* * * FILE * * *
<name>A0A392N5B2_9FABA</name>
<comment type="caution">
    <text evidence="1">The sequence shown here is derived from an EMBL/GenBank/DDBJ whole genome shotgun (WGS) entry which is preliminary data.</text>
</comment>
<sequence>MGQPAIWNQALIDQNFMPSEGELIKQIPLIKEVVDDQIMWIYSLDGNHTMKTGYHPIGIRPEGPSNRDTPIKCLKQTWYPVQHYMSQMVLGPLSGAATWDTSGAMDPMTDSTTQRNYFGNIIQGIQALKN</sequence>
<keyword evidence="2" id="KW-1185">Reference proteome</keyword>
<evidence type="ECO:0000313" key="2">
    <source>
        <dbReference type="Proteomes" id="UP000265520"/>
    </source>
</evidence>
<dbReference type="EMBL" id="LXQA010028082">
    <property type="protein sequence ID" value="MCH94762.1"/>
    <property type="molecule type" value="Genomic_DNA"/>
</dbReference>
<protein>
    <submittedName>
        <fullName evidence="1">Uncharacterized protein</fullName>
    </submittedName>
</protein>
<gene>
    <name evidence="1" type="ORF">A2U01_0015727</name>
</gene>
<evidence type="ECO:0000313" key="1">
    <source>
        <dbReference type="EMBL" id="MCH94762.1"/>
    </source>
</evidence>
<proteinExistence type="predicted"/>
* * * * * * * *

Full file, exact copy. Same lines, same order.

<name>A0A392N5B2_9FABA</name>
<comment type="caution">
    <text evidence="1">The sequence shown here is derived from an EMBL/GenBank/DDBJ whole genome shotgun (WGS) entry which is preliminary data.</text>
</comment>
<sequence>MGQPAIWNQALIDQNFMPSEGELIKQIPLIKEVVDDQIMWIYSLDGNHTMKTGYHPIGIRPEGPSNRDTPIKCLKQTWYPVQHYMSQMVLGPLSGAATWDTSGAMDPMTDSTTQRNYFGNIIQGIQALKN</sequence>
<keyword evidence="2" id="KW-1185">Reference proteome</keyword>
<evidence type="ECO:0000313" key="2">
    <source>
        <dbReference type="Proteomes" id="UP000265520"/>
    </source>
</evidence>
<dbReference type="EMBL" id="LXQA010028082">
    <property type="protein sequence ID" value="MCH94762.1"/>
    <property type="molecule type" value="Genomic_DNA"/>
</dbReference>
<protein>
    <submittedName>
        <fullName evidence="1">Uncharacterized protein</fullName>
    </submittedName>
</protein>
<gene>
    <name evidence="1" type="ORF">A2U01_0015727</name>
</gene>
<evidence type="ECO:0000313" key="1">
    <source>
        <dbReference type="EMBL" id="MCH94762.1"/>
    </source>
</evidence>
<proteinExistence type="predicted"/>